Flint Hills National a community asset
Last week I had the privilege of working as a volunteer at the U.S. Junior Amateur golf championship at Flint Hills National. I was left with several observations.
Though only 20 years old, Flint Hills is already acclaimed by those who know as one the great venues in all of golf. U.S. Golf Association officials, players, coaches and visitors praised the course.
Flint Hills National is an environmentalist dream. The course is surrounded by planned habitat to enhance the flora and fauna. That is has accomplished in a marvelous way.
Probably not many people in Wichita know much about Flint Hills National. But the golfing world is taking notice and the Andover/Wichita communities can be proud of a destination point that is bringing notoriety to south-central Kansas. The course is on its way to becoming legendary like the great Prairie Dunes of Hutchinson.
Ed Nash, Wichita
Give Trump time
As I read Leonard Pitts’ column on President Trump’s first six month, I was taken back to not just the last president’s first six months in office, but so many past presidents.
I see a newly elected president who, just as other presidents in their first year, had those who opposed him. They forgot that Rome was not built in a day. It takes time and it takes letting go of fighting tooth and nail to stop progress.
If more effort was put into setting aside differences and working together to come to a middle ground, things would go so much smoother. Do any of you think that you could have accomplished in six months all the changes needing to be made to curb the wasteful spending that both parties have contributed to? I assure you that you couldn’t. We didn’t get this way in one year.
Richard Doubrava, Wichita
Key in on infrastructure
Following the major water main break in Emporia, residents, businesses and local officials are now forced to clean up the mess because our leaders in Washington continue to forsake their responsibility to invest in the nation’s infrastructure in a long-term, sustainable manner.
A strong federal role, in partnership with state and local entities, is a necessary component to building and maintaining the United States’ infrastructure system. Every day there are numerous examples of structurally deficient bridges, dams and levees, and inadequate roads, airports and pipes. Time is wasted in traffic or sitting on an overcrowded runway. Clean water is squandered and roads flooded as water mains break. Lives are put at risk due to crumbling bridges and dams.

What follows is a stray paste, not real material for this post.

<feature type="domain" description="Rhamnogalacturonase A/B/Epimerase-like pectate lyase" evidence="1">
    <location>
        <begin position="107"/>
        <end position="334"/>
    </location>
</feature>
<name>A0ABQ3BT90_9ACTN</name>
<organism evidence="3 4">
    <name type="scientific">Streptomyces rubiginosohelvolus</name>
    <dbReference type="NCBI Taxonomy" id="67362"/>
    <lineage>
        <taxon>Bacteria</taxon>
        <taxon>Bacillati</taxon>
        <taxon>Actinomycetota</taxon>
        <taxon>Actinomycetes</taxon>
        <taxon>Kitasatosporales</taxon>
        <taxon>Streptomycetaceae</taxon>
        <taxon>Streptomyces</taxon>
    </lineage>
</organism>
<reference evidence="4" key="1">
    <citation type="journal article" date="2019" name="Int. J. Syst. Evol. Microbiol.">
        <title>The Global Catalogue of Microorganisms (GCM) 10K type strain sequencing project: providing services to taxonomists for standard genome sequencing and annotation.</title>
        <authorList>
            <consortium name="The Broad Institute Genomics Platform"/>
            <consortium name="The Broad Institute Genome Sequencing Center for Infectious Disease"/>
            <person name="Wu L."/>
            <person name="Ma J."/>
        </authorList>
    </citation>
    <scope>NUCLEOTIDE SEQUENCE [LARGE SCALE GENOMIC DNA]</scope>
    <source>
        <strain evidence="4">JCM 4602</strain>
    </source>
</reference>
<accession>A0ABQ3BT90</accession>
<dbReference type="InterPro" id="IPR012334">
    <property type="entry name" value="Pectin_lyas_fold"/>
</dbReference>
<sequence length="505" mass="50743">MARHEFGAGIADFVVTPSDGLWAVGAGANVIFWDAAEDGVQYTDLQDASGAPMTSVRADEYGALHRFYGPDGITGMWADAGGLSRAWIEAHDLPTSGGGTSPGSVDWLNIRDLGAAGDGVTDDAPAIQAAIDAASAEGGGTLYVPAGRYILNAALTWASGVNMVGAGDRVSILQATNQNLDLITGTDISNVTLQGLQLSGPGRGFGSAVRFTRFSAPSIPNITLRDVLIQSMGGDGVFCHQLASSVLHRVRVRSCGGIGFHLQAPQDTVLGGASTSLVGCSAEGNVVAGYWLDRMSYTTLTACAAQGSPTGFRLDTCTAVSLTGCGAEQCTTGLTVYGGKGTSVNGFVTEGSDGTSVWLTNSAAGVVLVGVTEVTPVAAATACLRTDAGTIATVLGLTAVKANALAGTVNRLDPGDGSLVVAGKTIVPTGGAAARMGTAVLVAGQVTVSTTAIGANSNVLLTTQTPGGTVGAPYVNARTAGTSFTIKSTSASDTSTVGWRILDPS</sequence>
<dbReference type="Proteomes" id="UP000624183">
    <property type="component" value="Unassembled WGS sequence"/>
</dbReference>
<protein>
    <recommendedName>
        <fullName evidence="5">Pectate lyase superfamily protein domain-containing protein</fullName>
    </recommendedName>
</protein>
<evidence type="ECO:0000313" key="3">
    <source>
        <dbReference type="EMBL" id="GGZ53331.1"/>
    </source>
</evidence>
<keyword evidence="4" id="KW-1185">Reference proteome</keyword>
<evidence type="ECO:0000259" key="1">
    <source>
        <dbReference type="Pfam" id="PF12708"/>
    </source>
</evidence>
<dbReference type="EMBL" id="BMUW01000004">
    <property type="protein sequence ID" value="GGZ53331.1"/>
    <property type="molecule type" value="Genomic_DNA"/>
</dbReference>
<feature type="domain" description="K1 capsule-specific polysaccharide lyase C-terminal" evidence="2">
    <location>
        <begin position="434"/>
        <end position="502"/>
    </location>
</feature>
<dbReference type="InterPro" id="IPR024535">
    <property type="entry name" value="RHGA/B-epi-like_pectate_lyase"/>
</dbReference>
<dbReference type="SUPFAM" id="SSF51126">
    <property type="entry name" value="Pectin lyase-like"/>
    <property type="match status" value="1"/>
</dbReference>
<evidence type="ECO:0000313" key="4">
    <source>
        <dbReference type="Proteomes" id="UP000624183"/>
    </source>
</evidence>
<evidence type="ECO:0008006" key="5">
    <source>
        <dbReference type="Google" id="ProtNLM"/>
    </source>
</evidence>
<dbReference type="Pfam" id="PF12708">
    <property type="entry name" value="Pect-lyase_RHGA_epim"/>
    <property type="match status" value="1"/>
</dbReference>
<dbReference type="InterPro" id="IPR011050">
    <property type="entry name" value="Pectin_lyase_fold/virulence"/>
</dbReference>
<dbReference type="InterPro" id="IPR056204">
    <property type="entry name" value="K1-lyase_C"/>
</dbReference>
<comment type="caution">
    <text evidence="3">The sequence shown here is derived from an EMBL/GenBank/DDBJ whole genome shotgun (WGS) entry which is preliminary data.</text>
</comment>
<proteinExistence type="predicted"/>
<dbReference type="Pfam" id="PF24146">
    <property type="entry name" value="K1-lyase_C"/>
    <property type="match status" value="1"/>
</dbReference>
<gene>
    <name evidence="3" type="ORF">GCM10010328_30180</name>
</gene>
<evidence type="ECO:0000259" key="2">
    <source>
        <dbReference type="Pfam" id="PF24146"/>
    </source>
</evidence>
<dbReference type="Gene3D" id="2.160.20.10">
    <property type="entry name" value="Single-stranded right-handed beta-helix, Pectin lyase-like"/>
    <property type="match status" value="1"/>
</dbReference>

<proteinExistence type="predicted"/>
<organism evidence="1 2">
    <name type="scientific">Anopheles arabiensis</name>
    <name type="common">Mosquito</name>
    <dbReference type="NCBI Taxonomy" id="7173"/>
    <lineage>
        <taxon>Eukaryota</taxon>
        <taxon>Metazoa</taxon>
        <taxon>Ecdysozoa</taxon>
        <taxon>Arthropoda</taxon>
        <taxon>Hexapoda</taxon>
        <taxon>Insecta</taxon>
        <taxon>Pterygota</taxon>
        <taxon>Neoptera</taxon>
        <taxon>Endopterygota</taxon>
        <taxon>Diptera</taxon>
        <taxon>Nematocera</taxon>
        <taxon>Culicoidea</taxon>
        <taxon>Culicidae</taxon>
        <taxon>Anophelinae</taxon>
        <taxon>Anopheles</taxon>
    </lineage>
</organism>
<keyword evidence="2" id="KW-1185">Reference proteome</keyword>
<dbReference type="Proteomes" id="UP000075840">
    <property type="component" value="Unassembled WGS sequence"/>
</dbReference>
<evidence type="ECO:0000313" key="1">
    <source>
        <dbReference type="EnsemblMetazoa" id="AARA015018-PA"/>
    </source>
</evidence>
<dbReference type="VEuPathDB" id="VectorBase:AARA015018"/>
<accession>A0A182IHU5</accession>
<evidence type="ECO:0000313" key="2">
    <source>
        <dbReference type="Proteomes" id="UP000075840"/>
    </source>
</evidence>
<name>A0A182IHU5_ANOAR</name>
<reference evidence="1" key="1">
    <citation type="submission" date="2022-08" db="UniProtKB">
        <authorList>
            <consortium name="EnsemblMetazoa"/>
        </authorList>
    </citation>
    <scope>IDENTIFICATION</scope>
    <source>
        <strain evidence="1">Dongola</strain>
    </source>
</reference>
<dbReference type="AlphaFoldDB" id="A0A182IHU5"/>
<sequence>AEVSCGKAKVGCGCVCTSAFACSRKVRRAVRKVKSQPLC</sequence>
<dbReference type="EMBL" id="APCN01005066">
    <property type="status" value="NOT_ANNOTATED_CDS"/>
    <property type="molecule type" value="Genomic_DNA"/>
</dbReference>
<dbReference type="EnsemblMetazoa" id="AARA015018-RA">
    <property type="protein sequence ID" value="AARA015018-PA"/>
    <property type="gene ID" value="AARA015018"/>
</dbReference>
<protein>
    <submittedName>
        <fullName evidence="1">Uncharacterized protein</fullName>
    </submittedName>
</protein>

Our infrastructure is the lifeblood of our economy. It impacts our quality of life, the competitiveness of our businesses, and the safety and security of our country. Kansans and the rest of the country deserve world-class infrastructure and further delay is unacceptable.
Judy Worrell, Wichita
How we became Wichita
I wrote this in honor of Wichita’s 147th birthday. In 1541, Spanish explorer and conquistador Francisco Vázquez de Coronado came upon an area of flat, windy prairie land between a couple of rivers. Of course, he found it occupied by a group of Native Americans.
The area’s diversity continued in that it was claimed by France as part of Louisiana. While still the home to several Native American tribes, the area to Europeans became just a pawn on the chessboard of empirical politics. The area was given over to Spanish control after France lost the “Seven Years War.”
Spain eventually deeded it back to France in a secret treaty negotiated by Napoleon. Then to resolve shipping rights and issues, President Thomas Jefferson decided to negotiate ownership of the whole area – rivers and all – to United States control. This was accomplished in April 1803.
As part of America’s 19th Century Manifest Destiny policy, more and more of this area became settled. This led to territories and eventually formal states. With this came commerce, rail and stage transportation, agriculture and livestock production.
The particular area between those rivers that Coronado saw eventually became a thriving business center – first trading with “Indians” of the area, then as a livestock center for cattlemen. It formally incorporated into a city in mid-summer 1870. Discovery of oil deposits brought the petroleum industry. Just prior to World War II, the city experienced another economic boom – wide-open spaces, frequent fair skies and the new aircraft manufacturing industry.
David Norris, Wichita
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